Behind the scenes, Don Pipes created Overland Park

04/23/2013 10:06 PM

05/20/2014 10:43 AM

City managers are not supposed to be visionaries. They usually make the trains run on time. Don Pipes was a visionary.

City managers do not often get a room at a convention center named after them. Donald Pipes has a room dedicated to him at the Overland Park Convention Center. He deserves it, because he pushed for the construction of such a center for more than a decade.

City managers rarely spend 33 years in a particular city. Don Pipes was totally dedicated to Overland Park for that incredible span.

I could go on and on about this extraordinary man who died recently at the age of 84.

Oops.

Don asked me never to report his age in the newspaper. Even when he retired in 1999, he made a special call to me, asking me not to print his age. This time I had no choice. Media throughout Kansas City were reporting it.

Don also asked me to never quote him. He didn’t want any attention on himself. So, in the 33 years he was Overland Park’s city manager, his name rarely appeared and was almost never quoted in any newspaper, television or radio station.

This is a man with whom I had breakfast every month for many, many years with a small group of mutual friends. He was notably quiet and reserved, but when he did speak, it was meaningful.

However, behind the scenes, Don Pipes was heard loud and clear.

Quietly, Don nudged city councilmen and mayors to share his dream of expansion. At the time he became Overland Park’s first city manager in 1963, the city’s southern boundary was about Interstate 435, and most of the city’s land was vacant. It was a small, rural community.

Don urged annexation. And then he urged more. And then more. He wanted to go as far south as possible, and eventually Overland Park did annex all the way out to about 203rd Street. This dynamic growth — a tripling of size — probably would never have occurred were it not for Don Pipes.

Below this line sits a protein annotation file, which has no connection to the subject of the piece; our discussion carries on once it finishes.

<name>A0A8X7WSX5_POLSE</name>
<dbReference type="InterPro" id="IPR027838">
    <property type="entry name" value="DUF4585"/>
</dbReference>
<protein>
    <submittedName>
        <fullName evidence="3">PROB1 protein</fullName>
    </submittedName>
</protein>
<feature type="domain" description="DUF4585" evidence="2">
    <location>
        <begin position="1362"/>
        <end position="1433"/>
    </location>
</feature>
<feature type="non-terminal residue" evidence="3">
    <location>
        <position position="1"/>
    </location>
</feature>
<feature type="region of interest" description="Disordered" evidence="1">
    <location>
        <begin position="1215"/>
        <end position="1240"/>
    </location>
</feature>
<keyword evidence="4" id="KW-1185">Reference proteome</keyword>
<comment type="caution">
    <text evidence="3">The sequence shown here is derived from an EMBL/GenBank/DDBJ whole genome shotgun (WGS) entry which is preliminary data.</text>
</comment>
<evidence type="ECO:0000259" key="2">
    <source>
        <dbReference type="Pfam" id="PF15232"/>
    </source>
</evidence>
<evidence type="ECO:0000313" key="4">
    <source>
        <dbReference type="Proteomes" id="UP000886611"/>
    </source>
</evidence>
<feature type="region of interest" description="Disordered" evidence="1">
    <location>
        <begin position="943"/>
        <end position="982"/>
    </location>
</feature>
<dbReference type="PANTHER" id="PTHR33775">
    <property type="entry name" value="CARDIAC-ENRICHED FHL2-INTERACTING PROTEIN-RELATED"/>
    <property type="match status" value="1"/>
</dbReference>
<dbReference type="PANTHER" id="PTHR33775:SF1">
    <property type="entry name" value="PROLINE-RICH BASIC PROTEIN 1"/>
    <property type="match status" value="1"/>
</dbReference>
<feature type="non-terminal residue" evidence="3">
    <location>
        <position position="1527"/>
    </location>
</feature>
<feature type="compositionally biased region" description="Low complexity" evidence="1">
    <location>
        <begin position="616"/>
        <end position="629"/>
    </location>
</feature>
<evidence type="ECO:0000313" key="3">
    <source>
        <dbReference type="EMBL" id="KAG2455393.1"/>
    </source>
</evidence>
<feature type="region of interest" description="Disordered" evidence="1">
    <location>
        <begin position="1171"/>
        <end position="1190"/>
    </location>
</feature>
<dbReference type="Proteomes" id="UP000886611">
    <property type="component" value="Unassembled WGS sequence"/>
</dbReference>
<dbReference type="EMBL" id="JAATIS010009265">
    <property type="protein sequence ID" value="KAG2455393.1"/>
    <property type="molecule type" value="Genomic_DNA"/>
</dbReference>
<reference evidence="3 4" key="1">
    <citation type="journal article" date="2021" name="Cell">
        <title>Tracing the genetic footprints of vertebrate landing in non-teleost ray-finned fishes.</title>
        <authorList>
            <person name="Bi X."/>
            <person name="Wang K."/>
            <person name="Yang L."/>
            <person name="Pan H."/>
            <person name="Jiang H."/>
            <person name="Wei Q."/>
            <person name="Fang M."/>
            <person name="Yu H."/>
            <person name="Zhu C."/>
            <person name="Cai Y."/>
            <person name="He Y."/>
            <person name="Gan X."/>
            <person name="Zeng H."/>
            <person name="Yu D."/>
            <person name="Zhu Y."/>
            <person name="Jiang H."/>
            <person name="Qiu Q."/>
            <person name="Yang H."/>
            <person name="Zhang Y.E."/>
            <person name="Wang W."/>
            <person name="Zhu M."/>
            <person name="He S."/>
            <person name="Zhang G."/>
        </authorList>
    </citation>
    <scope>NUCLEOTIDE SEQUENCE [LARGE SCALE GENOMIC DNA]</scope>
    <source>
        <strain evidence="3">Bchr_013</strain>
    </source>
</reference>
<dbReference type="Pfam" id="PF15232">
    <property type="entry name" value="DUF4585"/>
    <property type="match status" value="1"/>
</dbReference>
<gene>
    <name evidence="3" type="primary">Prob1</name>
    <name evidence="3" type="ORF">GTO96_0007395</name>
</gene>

Annexation was not the only testimonial to his vision.

He was instrumental in negotiating the entire Sprint headquarters project. Sprint had offers from all over the country to locate. Don was adamant that Sprint come to Overland Park. He was key to making the deal happen.

Nordstrom would probably not be in Overland Park were it not for Don Pipes. He negotiated the special tax abatements that lured Nordstrom to locate in Overland Park at Oak Park Mall. Some believe without Nordstrom, Oak Park Mall might be nowhere as successful as it is today.

There is a long list of projects that have Don’s fingerprints all over them.

But perhaps Don’s greatest achievement was in exhibiting the professionalism that served as a template for other city managers, particularly in Johnson County.

He surrounded himself with a brilliant staff, who oversaw the expert planning and infrastructure projects that would make Overland Park not only large, but impressive in its quality of growth.

As was said at his funeral, the legacy of Don Pipes is Overland Park.

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